The troop drawdown will begin shortly. President Barack Obama an nounced that he was pulling home 33,000 troops from Afghanistan by next summer. The announcement came after months of consultation and reflection over the status quo in Afghanistan and the possible consequences. Pressured by public opinion at home, US president made the decision to give a kickstart to the process of withdrawal, marking the beginning of the end of the US's longest war abroad.
The question on that for Afghanistan is, however, the ability to takeover the mission and manage the troublesome situation in the increasingly violent country.A total of 10,000 troops will leave the war zone by the end of this year - fulfilling Obama's promise - and more than 20,000 additional forces will leave by the summer of 2012. Afghan president Hamid Karzai hailed the announcement and said Afghan security forces will be ready to take over the job from foreign troops. He said Obama had made the right decision. "Today we welcome the decision of U.S. president over the withdrawal of U.S. troops from Afghanistan, this decision benefits the United States and Afghanistan," the president said.
The process begins at a time when Afghanistan undergoes its most violent moments since the US attacked Taliban shortly after the 9/11 catastrophic incident. The country has had great opportunities to rebuild Afghanistan. However, no single party is contented with the fragile achievements.
Though making promising announcements and declarations at certain junctures in the war against terrorism, the coalition forces - making bulk of the international troops stationed here -, the NATO and the ISAF forces are concerned over the post-withdrawal situation in Afghanistan. Gen. David Petraeus, who is leading the US war effort in Afghanistan, and Adm. Mike Mullen, the chairman of the Joint Chiefs of Staff, were clear in stating their public support for the decision Obama announced and said they would do their best to carry it out. But at the same time they warned that the pace of the drawdown, which calls for a third of US forces in Afghanistan to leave by the end of next summer, would create additional risks to the decade-old campaign. "The president's decisions are more aggressive and incur more risk than I was originally prepared to accept," Mullen, the top US military officer, told a House of Representatives committee hearing.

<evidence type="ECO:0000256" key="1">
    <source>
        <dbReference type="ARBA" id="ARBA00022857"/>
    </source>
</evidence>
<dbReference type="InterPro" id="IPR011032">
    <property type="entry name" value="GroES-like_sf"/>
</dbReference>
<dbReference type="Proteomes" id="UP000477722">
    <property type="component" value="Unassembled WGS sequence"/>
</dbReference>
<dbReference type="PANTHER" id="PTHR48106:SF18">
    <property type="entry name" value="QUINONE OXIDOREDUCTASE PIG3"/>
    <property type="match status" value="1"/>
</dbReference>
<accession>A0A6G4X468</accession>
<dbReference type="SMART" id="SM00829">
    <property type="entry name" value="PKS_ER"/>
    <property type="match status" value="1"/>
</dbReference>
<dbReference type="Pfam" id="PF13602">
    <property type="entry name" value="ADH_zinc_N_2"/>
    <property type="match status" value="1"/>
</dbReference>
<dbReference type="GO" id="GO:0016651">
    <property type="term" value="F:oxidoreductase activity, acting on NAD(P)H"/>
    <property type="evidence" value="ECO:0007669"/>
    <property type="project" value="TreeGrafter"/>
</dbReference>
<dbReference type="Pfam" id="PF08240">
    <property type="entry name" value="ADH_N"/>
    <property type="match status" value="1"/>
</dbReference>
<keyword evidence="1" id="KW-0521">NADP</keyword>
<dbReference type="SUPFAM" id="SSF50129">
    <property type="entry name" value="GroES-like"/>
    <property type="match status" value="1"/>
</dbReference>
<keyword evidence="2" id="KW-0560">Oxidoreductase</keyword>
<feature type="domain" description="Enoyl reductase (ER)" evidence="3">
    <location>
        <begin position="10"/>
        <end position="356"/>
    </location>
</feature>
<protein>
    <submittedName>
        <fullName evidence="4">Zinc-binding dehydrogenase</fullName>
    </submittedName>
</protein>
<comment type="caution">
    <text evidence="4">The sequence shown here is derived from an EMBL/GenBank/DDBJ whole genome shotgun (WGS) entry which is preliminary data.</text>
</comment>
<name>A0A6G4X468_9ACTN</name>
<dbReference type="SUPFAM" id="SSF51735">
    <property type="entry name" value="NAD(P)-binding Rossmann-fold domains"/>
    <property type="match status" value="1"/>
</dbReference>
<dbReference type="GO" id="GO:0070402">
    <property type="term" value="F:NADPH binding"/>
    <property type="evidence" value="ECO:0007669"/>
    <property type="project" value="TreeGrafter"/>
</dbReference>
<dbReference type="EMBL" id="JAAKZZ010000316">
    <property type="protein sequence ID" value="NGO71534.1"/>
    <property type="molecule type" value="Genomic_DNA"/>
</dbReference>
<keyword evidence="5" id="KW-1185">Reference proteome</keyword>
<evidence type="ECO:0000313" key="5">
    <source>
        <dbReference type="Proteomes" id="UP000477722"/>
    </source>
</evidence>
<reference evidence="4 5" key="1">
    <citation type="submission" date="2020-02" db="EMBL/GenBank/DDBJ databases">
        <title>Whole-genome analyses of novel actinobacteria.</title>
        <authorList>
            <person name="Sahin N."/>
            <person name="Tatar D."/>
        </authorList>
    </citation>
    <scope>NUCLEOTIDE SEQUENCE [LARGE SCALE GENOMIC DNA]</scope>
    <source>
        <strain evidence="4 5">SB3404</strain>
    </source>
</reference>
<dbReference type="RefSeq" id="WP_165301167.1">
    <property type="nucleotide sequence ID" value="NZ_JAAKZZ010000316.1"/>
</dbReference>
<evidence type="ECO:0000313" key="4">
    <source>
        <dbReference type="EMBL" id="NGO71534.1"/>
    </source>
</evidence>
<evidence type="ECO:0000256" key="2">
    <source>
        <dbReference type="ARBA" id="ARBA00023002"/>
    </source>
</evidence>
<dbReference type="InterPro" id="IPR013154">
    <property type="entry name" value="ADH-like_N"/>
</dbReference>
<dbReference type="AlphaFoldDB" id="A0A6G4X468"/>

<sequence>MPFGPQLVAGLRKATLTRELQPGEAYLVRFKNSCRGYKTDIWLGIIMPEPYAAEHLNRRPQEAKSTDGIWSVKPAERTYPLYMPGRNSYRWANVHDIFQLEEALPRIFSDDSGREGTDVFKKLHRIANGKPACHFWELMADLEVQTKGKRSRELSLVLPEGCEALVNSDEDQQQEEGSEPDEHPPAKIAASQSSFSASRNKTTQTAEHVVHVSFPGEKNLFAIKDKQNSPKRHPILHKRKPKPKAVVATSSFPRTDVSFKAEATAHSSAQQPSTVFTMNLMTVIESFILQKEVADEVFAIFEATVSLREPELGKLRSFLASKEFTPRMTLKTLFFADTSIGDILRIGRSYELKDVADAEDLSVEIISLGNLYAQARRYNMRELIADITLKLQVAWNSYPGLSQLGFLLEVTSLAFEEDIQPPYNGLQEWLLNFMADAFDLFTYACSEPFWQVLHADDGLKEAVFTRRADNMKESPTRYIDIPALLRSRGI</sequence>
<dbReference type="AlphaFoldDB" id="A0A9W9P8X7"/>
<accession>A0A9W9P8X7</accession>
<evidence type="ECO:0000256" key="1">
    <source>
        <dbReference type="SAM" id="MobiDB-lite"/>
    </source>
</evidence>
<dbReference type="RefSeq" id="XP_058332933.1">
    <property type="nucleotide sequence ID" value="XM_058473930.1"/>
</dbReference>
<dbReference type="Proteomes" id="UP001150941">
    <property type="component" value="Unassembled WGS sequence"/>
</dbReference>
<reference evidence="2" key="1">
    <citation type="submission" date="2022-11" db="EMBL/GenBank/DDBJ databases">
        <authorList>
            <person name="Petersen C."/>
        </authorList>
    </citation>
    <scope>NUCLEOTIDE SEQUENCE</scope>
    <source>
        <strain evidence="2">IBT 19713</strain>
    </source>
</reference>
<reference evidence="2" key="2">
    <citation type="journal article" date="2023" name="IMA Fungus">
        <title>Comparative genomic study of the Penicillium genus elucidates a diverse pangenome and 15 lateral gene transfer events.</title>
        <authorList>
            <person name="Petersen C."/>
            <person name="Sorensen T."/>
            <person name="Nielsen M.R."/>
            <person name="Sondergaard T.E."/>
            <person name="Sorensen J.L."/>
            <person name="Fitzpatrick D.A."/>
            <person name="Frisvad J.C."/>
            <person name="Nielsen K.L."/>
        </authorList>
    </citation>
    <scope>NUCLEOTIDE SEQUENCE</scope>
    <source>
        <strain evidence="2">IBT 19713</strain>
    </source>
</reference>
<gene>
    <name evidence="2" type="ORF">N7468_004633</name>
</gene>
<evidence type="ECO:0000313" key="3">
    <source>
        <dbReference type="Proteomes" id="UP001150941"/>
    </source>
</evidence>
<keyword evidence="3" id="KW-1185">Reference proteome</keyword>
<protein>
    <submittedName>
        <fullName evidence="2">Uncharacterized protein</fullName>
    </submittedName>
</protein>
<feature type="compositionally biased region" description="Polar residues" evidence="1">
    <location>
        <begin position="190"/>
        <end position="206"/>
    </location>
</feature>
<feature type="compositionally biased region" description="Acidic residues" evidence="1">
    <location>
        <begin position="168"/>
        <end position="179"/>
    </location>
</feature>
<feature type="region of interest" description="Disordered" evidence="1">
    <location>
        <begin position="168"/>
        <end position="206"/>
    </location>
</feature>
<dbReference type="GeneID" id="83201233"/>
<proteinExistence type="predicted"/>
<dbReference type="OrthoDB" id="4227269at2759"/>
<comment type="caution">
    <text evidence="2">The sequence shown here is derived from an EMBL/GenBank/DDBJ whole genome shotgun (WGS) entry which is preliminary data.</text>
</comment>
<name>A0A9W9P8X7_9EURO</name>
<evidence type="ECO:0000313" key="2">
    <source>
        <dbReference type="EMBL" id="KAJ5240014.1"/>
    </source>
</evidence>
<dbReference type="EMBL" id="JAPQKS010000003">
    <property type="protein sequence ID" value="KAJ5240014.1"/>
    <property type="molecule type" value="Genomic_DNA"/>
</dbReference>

A question that hasremained insufficiently scrutinized is the regional contentious approach towards Afghanistan following the withdrawal. Having made strategic decisions on the post-withdrawal Afghanistan and the regional changes then, the regional and neighboring countries are making stronger efforts to bolster their position to gain the bigger piece of cake. Iran, the main regional critic of the US forces presence in Afghanistan, has frequently struggled to make Afghanistan see the reality from their viewpoint. Frequently calling upon the international forces to leave Afghanistan and advising the Afghan nation to accelerate their pullout, our Western neighbor tries hard to promote its strategic function in the regional - Particularly, the Afghan specific-issues.
Considerate enough to choose the timing, the Islamic Republic has launched an anti-terrorism summit in Tehran. To partake in the summit, the presidents of Afghanistan and Pakistan arrived in Tehran on Friday. Previously, there have been bilateral and multilateral meetings between Afghanistan, Iran and certain regional actors. But there have been no improvements in security situation and the anti-terrorism in Tehran will also not bring any changes. Instead, it shows the rising regional conflicts over the post-American era in Afghanistan. The contentions will rise over the pieces of cake and Afghanistan would surely suffer from it. Alarmed by the withdrawal process and taking over the job, the Afghan government needs strategic plans to take in hand the situation once every one is gone and new battlers enter the scene. Petraeus is right over risks of the drawdown but the worse will appear when drawdown proves immature and is followed by intrusions.